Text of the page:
APS: Jimmy giving a eulogy came first. That was always going to be the plot. But I truly didn’t know what Jimmy was going to say until I started writing the end. Patrick’s death was something I wanted to keep from the reader for a bit. I wanted Speechless to be about Patrick’s life, and not talking about his death for a while helped me keep that focus. The pants almost popping came in later drafts. That was simply a product of my opening page being weak. I changed the first paragraph and it ended up being a great thread for Jimmy through the wake scenes.

ABW: It’s an excellent thread. I kept waiting for those pants to fall.

Now, let’s get to the secondary character who stole my heart. Tell me about Patrick’s sister, Sofia. She plays a rather small part in much of the novel, but eventually surfaces in a big way. Can you tell us a little about your process in crafting her? She’s deaf, and I’m wondering whether she was part of your initial idea for Speechless, or did her role get larger during the time you spent writing?

"She's the soul of the book."

APS: Her role definitely got larger. She’s the soul of the book. I always wanted Patrick and Sofia to have a special bond, but it would be overlooked with everything else going on. I wanted a character who could at the same time be invisible, yet command a room. I was very lucky how Sofia came to life on the page. It’s as much her story as Jimmy’s or Patrick’s.

ABW: It really is her story. Sofia is a huge part of the unexpected turn I mentioned earlier. I particularly love the way her key scenes bring a nuanced meaning to your title. “Invisible yet commanding a room” is a description that sums her up perfectly.

Although I’ve focused on your treatment of Sofia, I should also say that by the end, I’d come to care about and understand a whole slew of characters, including parents, grandparents, and Patrick. And I have to add that the scene with the deaf community is priceless.

APS: That was the hardest scene for me to write. I wanted to show how tight her community was, but also respectfully represent them. I had the help of sensitivity readers for that scene. My editor really pushed me on that one, and it’s now my favorite part of the book.

ABW: Well, it’s a gem. What about writing some of the other scenes? Which were the easiest for you?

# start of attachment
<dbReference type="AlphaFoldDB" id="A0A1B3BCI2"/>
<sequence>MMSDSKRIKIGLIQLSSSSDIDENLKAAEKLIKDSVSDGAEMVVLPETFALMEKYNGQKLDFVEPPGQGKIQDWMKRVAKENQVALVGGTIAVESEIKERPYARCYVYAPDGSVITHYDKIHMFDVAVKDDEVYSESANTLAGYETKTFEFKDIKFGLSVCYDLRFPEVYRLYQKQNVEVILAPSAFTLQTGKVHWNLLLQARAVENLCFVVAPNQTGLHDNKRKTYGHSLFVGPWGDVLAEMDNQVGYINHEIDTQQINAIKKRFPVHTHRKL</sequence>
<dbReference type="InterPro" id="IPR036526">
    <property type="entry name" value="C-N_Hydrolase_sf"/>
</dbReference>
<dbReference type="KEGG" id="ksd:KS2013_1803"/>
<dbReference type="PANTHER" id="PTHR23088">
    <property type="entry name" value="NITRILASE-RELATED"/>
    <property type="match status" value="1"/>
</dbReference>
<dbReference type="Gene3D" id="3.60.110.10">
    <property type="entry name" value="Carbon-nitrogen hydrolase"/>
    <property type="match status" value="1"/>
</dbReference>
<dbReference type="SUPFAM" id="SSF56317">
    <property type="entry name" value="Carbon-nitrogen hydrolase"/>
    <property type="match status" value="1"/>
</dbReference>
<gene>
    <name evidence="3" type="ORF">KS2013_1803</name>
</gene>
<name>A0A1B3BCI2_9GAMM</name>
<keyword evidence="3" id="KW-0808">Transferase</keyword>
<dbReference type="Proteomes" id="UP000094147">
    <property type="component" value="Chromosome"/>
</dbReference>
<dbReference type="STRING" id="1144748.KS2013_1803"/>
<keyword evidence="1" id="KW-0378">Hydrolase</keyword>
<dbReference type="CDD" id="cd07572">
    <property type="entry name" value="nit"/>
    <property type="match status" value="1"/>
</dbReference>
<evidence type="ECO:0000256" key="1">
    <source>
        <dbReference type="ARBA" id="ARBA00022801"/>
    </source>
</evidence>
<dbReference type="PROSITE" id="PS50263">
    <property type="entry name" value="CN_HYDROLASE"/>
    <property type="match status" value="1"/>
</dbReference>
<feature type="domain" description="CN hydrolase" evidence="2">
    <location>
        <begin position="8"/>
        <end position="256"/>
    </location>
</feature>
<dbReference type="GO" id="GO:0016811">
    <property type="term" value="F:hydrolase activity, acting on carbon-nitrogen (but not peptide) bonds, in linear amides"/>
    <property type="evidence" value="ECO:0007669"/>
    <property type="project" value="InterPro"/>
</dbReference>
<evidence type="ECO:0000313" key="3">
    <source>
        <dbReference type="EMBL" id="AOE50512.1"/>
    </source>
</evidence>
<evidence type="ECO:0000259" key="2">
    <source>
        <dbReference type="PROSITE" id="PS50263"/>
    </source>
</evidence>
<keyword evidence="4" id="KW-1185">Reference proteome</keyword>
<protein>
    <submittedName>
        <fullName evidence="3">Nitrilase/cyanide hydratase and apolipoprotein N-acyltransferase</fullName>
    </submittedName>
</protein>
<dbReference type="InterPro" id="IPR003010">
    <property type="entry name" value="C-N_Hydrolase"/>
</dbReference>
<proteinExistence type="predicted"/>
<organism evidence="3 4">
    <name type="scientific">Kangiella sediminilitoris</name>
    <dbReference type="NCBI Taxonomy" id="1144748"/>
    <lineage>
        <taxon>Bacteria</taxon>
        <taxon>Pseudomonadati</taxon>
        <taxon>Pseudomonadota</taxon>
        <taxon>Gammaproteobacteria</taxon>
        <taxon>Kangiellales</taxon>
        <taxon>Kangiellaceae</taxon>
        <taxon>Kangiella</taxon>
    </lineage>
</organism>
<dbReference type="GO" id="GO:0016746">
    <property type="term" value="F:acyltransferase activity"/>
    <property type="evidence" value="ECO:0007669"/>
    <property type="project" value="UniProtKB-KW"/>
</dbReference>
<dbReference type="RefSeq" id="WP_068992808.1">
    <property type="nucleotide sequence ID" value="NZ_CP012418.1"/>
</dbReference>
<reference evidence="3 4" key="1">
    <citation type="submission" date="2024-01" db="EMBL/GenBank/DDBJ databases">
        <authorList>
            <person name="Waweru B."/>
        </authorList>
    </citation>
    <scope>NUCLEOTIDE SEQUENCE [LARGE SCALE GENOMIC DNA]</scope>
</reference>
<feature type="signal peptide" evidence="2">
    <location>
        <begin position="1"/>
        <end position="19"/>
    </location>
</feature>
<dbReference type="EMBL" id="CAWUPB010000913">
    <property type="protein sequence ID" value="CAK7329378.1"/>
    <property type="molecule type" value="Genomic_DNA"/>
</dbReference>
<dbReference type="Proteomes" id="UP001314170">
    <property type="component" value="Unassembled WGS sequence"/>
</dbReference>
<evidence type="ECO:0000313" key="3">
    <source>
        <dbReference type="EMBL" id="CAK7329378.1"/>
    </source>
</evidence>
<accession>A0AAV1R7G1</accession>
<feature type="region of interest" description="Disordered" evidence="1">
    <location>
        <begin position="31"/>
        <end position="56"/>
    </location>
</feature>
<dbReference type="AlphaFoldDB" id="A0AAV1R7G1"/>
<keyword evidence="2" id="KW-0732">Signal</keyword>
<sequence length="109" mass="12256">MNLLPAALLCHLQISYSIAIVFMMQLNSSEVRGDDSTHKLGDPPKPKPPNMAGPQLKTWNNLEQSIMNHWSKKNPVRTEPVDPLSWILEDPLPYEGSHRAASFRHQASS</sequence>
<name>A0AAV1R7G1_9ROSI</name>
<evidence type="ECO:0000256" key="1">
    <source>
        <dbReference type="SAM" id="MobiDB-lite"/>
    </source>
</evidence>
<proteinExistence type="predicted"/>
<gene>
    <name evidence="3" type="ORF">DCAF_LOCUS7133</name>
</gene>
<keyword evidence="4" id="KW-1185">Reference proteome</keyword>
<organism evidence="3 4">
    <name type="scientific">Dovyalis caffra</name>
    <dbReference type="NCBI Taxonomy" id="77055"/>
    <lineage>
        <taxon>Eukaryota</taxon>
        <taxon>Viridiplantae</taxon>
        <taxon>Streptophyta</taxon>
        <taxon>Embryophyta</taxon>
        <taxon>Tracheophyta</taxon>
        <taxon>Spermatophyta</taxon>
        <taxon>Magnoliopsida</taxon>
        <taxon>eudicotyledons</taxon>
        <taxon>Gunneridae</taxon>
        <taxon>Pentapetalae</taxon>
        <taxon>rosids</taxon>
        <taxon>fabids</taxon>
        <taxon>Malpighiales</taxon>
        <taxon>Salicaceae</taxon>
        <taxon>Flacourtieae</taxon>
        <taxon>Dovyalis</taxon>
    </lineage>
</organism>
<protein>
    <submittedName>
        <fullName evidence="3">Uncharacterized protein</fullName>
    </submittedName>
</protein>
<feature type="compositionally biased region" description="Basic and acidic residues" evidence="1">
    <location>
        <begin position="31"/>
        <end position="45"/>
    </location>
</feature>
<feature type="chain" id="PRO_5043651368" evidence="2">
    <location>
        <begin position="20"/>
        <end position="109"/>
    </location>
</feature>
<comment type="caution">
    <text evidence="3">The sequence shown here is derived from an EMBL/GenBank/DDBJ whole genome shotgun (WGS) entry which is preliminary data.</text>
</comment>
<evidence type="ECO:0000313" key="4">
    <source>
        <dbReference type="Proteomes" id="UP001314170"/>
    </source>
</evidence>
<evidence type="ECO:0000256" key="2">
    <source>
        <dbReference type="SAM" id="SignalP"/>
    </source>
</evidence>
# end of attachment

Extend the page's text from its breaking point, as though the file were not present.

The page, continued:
Happy 4th of July

APS: Some of the flashbacks were easier to write than others simply because the action was clearer to see. The scene at Grandma’s 4th of July party, and the incident with the sisters and their dog… those might be the only two that were largely untouched from the first draft.

ABW: That’s some really good first-drafting! I don’t think I’ve ever written a scene that has remained “largely untouched” from its first version. (In this blog, I’ve rambled many times about my messy writing process!)

What’s next for you? Do you have another novel coming out any time soon?

APS: I am working on something new, but it’s early in the drafting stage. I’m still getting to know my characters, but I really like where they’re taking me. It’s another middle grade fiction based in realism.

ABW: Great. I look forward to reading it. And I want to thank you again for doing this interview. I love to hear authors talk about their writing process.

APS: Thanks. I really enjoyed your questions.

ABW: Readers who want to know more about Adam P. Schmitt can check out his website and find him on Twitter and Instagram. If you do check him out, be sure to let me know in the Rafflecopter (below). Each social media visit earns you a chance to win a copy of Speechless! (You can visit multiple times, each on a different day, and log multiple entries.) Rafflecopter will choose a winner on May 1, so be sure to enter by Tuesday, April 30, at 11:59 PM.

 

a Rafflecopter giveaway

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Kill your Darlings: author interview and book giveaway

Now a Major Motion PictureIs passion just an obsession with something you can’t seem to get better at, or is it the very thing you can get better at?

“Courage is simple. First, be honest. Second, don’t back down.”

These themes are two of many in Cori McCarthy’s latest YA novel, Now a Major Motion Picture, alternately funny, sad, wise, rich, and heartwarming. What a great read. And I’m giving away one copy! Hop to the end of this post. to enter the giveaway, and come back to read my interview with Cori. Deadline to enter: Wednesday, Aug. 22, 11:59 PM.